5 Reasons You Need to Be on LinkedIn Even When You Have a Job


1. You need to have a large network so you can use it later
Imagine you just got laid off. And you have 10 people in your LinkedIn network. You suddenly realize that you should have invested more in getting to know people. It's better to add connections while you're working with them and the same goes for asking for recommendations. So don’t wait until you need it. Build a strong network on LinkedIn now. Be active. Provide value. Stay in touch.

2. Opportunities come to you; recruiters look for passive candidates
When a company hires a contract recruiter to fill a job requisition, that company isn’t looking for someone unemployed.  There are enough unemployed people to fill every single job vacancy in the country. What the organization needs is someone who is not actively looking, called a passive candidate. Someone who is already employed by a competitor might be the perfect candidate.
If you aren’t on LinkedIn, you are reducing your chances of being discovered and having the opportunity to make more money.

3. Industry groups can offer you value and connection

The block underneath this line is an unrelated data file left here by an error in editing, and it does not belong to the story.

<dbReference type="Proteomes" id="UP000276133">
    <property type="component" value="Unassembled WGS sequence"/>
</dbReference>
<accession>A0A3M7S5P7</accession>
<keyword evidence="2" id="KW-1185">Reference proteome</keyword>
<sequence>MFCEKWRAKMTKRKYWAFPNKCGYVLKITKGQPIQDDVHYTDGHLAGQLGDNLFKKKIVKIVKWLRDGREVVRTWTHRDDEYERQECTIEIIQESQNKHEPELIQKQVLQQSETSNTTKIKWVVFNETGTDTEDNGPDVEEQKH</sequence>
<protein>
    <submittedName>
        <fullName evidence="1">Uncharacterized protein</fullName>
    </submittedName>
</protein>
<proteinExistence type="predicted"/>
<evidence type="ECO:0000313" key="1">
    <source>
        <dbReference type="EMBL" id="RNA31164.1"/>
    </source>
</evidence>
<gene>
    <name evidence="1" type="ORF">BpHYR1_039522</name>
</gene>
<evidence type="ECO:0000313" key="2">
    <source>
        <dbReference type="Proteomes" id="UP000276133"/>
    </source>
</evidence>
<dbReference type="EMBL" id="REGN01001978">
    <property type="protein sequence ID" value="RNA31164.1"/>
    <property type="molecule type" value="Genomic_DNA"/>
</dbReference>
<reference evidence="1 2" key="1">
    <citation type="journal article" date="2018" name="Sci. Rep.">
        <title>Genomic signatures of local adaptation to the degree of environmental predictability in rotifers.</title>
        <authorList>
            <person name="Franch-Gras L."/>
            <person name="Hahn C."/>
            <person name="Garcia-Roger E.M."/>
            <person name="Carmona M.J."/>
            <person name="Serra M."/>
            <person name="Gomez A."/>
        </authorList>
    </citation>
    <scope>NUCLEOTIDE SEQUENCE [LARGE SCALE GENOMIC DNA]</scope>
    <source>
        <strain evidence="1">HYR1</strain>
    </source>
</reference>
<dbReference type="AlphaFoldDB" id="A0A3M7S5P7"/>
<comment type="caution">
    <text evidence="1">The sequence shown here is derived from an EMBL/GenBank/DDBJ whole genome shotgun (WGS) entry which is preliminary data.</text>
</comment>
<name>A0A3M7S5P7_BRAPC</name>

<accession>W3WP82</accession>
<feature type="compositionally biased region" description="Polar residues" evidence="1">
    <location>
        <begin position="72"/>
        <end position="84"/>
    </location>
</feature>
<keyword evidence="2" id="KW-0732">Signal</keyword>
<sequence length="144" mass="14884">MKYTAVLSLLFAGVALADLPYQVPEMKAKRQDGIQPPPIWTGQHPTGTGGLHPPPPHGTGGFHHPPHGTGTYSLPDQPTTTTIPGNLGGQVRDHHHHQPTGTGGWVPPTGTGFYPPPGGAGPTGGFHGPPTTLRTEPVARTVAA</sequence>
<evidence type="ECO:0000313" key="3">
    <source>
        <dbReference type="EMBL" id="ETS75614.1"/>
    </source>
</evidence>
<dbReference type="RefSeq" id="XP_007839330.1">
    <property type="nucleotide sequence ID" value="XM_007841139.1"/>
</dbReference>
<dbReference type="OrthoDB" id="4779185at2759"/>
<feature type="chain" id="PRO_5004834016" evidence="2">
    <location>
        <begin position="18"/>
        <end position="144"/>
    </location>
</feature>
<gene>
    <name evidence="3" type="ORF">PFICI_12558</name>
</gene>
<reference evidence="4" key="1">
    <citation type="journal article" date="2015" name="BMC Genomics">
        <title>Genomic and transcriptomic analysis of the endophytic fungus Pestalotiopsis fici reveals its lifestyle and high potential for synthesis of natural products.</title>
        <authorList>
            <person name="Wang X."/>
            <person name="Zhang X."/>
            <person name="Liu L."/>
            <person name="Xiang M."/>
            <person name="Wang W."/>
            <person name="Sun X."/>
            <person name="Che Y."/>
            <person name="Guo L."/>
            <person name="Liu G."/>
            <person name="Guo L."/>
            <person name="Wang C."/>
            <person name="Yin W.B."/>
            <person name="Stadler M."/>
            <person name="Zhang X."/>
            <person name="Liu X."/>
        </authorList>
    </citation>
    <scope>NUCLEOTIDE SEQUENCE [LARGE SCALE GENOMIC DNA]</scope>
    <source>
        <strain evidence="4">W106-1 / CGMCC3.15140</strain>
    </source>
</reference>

If you find the right groups in which to participate, the value to your network — and the knowledge you'll gain — is huge. Not only will you be exposed to news, and new ideas, but you’ll have a chance to demonstrate your expertise through commenting and discussion.

4. Keep your resume up to date just in case
A resume is a static thing. You write it once when you are actively looking for work. You get your job. Then you forget about it. LinkedIn profiles tend to stay up to date with greater accuracy than any other online profile. Recruiters know this. They know that your profile will be more accurate than your five-year-old resume.

5. Read the news feed for your industry
LinkedIn delivers you customized news delivered daily. Based on your industry, the types of articles you share, and who is in your network, your daily news feed is likely going to inform you of things you should know about your job.

A version of this post was originally posted on Ladders.com by Joshua Waldman.


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